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Where is the bottleneck? Confused by LAN vs WAN speed discrepancy...

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New Around Here
I have an RT-AX86U on stock firmware with a symmetrical gigabit fiber connection and a 14'' MacBook Pro M1 Max.

The MacBook sits about 12' away from the router, unobstructed. macOS reports it is connected via 802.11ax at 1,200 Mbps:

Screen Shot 2022-05-08 at 12.21.41 AM.png

Running various online speed tests, I see ~600Mbps symmetrical speeds via WiFi. Connecting the MacBook to an Ethernet dongle, I can get ~920Mbps.

I fully understand the limitations and overhead associated with wireless connections and I am not surprised by the lower speeds via WiFi.

However... I just copied 100GB+ of files from a PC on my LAN (connected via Ethernet) to my MacBook (still connected via WiFi) and it easily sustained transfer speeds of 950+ Mbps!

Screen Shot 2022-05-08 at 12.15.28 AM.png

This result does not make sense to me. The MacBook and RT-AX86U can clearly talk to each other at 900+ Mbps wirelessly, and the internet connection and speed tests can provide those speeds as well, so where is the bottleneck?

If WiFi is not the bottleneck, what is? Can anyone help me understand what's going on?

Tech Junky

Very Senior Member
Well, the semantics of WIFI vs Ethernet are two things but, off the shelf routers are another issue when it comes to throughput.

Going LAN<>LAN though is the test as you saw performance was fine.

WAN - there's a few things that Asus adds to the mix to slow tings down like AIP / NAT acceleration of which anything you don't need besides NAT should be turned off and test again.

If you want to reap the full speed of your line then you need to get beyond using a consumer router and step up to something that goes beyond 1gbps. Also, consider switching the bandwidth for WIFI to 160mhz instead of 80mhz to boost things a bit.


New Around Here
Cheers, that's interesting.

I'm not using AiProtect or QoS, but I did have "Traffic Analyzer - Statistic" enabled. Turning that off got me another ~100Mbps in WAN speeds, so we're moving in the right direction. :)

Unfortunately this MacBook Pro's maximum channel bandwidth is 80Mhz and it falls back to 2.4GHz when I specify 160Mhz in the router, so I can't test that.

If I started using another device as the router and converted the AX-86U to a dedicated AP, would I still be running into this issue?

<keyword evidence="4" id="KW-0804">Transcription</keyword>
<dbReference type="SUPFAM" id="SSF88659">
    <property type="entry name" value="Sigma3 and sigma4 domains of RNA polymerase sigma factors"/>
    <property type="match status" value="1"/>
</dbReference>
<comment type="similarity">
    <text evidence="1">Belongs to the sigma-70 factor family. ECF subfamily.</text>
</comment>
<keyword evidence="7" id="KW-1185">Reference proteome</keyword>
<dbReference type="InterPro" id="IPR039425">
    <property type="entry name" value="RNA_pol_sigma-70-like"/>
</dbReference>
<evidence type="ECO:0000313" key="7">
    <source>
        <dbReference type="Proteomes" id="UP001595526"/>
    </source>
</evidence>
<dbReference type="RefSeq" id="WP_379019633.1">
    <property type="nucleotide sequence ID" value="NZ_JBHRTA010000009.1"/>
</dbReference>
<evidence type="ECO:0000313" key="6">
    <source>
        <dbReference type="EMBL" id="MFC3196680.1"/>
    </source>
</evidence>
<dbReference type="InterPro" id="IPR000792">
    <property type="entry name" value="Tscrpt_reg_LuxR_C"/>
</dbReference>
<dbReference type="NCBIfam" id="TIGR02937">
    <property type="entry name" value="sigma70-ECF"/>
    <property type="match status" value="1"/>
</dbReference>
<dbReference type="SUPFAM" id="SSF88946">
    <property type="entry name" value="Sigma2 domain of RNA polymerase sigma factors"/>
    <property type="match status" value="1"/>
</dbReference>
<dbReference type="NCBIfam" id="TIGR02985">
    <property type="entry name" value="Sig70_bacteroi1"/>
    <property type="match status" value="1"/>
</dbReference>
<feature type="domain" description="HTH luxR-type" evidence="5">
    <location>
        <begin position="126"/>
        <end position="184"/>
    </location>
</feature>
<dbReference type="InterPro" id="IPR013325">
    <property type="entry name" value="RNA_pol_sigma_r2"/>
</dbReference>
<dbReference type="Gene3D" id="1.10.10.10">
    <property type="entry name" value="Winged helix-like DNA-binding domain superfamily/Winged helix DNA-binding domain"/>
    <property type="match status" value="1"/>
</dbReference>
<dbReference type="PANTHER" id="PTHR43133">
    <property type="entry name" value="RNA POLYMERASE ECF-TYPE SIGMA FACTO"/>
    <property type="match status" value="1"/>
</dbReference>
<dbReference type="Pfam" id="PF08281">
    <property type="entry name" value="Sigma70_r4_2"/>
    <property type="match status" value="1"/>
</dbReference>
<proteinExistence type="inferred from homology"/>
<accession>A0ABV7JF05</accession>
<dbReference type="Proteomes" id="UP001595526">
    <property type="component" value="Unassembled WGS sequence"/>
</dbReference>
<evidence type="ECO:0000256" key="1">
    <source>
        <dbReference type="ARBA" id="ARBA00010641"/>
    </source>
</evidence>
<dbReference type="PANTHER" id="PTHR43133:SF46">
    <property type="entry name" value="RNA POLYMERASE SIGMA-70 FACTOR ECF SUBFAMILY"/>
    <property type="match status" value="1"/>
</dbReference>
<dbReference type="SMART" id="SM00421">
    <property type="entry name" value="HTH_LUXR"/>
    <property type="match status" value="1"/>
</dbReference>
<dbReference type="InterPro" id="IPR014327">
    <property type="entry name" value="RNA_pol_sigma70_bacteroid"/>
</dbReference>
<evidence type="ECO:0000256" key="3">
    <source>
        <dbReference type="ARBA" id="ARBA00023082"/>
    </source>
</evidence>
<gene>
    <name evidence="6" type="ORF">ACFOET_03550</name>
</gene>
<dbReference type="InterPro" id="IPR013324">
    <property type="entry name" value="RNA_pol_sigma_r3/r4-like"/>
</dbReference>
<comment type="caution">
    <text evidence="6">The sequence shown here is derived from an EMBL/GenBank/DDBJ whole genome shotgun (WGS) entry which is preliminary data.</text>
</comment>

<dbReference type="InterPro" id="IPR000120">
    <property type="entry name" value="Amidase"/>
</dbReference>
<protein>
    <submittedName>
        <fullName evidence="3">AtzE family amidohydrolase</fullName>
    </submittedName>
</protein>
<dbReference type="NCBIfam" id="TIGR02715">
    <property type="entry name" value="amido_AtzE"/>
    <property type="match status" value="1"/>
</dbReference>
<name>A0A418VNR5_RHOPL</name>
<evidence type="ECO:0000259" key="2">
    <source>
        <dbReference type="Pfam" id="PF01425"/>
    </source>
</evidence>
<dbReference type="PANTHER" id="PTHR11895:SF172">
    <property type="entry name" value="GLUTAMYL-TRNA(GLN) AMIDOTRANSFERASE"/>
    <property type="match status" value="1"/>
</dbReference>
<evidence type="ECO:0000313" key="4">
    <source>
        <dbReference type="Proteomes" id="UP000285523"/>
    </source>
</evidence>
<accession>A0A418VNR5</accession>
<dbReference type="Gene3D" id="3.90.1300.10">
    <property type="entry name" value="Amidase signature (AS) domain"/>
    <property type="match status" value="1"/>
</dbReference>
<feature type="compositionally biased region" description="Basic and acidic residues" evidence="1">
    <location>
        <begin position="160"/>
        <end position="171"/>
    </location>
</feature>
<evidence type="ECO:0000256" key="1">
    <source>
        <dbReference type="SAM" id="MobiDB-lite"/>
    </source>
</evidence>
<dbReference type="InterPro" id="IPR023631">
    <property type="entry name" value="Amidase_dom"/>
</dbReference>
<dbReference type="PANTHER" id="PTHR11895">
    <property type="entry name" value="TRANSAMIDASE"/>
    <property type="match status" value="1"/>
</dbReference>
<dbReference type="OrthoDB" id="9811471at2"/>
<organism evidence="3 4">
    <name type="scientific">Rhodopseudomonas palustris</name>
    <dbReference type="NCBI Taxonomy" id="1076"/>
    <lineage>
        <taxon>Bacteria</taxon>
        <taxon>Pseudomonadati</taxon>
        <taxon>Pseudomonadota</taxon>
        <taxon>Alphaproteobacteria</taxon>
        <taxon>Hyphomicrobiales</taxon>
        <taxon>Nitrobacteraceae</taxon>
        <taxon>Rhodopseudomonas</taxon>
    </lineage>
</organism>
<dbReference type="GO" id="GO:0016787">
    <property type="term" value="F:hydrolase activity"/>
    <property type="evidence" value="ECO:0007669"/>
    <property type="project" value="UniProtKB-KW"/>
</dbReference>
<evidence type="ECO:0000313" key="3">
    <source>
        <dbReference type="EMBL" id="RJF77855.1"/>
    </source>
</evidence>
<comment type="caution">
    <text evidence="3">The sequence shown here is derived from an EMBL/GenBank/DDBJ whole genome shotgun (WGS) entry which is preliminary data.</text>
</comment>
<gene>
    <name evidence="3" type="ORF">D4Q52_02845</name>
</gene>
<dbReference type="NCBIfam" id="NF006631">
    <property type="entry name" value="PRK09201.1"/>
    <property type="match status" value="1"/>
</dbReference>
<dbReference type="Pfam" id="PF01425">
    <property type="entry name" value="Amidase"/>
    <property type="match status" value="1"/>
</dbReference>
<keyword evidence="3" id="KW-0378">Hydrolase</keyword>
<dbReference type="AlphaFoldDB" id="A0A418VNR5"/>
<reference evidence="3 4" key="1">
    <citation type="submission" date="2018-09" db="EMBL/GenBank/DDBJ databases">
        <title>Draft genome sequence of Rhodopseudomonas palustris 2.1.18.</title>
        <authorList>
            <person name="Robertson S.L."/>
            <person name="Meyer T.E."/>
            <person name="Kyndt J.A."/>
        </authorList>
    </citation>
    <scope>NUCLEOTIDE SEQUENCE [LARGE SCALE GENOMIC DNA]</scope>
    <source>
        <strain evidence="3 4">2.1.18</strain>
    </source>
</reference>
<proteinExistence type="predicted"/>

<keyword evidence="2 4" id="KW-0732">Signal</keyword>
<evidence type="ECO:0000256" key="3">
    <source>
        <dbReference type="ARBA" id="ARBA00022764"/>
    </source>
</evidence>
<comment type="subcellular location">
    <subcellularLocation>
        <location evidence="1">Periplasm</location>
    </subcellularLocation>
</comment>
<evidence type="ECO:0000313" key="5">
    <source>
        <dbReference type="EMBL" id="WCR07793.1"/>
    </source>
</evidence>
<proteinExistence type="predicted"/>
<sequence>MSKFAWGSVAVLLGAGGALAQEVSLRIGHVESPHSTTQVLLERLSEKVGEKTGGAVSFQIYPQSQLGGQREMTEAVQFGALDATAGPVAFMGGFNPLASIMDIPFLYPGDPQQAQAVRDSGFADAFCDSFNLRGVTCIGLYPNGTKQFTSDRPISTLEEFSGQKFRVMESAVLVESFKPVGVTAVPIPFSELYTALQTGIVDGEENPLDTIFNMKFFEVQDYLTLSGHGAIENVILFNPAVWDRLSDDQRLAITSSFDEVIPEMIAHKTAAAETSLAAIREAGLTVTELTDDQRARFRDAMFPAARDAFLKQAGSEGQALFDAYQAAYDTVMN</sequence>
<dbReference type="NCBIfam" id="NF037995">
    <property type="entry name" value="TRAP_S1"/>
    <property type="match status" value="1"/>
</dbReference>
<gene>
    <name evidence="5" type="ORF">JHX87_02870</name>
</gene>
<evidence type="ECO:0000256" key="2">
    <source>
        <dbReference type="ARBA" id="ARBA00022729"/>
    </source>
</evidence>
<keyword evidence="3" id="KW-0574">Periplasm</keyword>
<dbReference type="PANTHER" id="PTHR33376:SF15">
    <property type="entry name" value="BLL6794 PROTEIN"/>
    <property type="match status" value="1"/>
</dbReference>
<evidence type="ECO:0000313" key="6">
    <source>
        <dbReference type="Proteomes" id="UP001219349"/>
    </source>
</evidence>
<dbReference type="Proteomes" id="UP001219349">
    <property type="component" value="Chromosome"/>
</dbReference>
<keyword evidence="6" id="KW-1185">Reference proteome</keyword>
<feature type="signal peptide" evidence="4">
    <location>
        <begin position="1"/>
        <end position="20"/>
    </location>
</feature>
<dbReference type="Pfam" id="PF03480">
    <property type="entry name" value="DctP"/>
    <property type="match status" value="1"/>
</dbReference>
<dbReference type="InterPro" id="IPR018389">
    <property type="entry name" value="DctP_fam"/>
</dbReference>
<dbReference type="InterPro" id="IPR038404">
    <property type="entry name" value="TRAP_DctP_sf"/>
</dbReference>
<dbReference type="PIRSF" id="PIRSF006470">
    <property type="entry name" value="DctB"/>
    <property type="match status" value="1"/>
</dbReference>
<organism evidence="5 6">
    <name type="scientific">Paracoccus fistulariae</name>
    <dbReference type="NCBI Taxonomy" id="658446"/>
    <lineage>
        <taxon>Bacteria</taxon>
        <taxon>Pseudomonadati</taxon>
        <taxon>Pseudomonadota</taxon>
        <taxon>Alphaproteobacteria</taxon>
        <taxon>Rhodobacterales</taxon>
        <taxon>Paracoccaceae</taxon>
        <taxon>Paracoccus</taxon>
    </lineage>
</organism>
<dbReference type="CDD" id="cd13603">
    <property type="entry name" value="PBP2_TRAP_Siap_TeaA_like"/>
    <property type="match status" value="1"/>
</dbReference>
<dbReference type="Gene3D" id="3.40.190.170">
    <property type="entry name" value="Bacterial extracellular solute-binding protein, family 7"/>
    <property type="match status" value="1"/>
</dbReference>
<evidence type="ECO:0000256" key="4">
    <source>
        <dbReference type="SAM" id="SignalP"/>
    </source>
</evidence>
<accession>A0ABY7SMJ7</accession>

Tech Junky

Very Senior Member
I can't say specifically whether or not the performance would increase in AP mode or not. Chances are though it would since all of the underlying gimmicks would be disabled and it basically would be a WIFI switch instead of analyzing packets that traverse to the WAN.

Well, the MBP could be a simple upgrade with an AX210 or AX200 M2 adapter for 160mhz options. The 200 provides 6 and 210 will provide 6E options. Now, looking through Google this seems to be easier said than done. Seems like Apple decided to use the mPCIE format for some models depending on the age of the MBP determine where to go with the WIFI upgrade.


Just an example that gives me something to go off of with more specific info I can narrow down which card / format to recommend. The AX/E line by Intel comes in M2 / mPCIE formats. The best option is to pop the case and snap a pic of it but, a little sleuthing usually works too.


Very Senior Member
Before getting too excited about 160MHz ... do you live anywhere near an airport or weather radar station? If so, you're not going to be able to use 160MHz channels with any reliability. There's just not 160MHz worth of clear bandwidth in the current WiFi 5GHz spectrum; you have to overlap radar frequencies to get that, and the radar service has priority.

WiFi 6e will solve this problem by making additional spectrum available, but that doesn't help you until you have 6e-capable clients and AP.

As for the discrepancy between your WAN and local-on-LAN speed measurements, did you repeat each one multiple times to be sure the results were stable? It could just be that you had more co-channel interference during one test than the other. This'd be more likely if you are not far from your nearest neighbors with 5GHz WiFi gear. (I live in a medium-density urban neighborhood, and I can see my effective WiFi transfer rate varying all over the map depending on what my neighbors are doing. Things could be a lot worse in an apartment block.)

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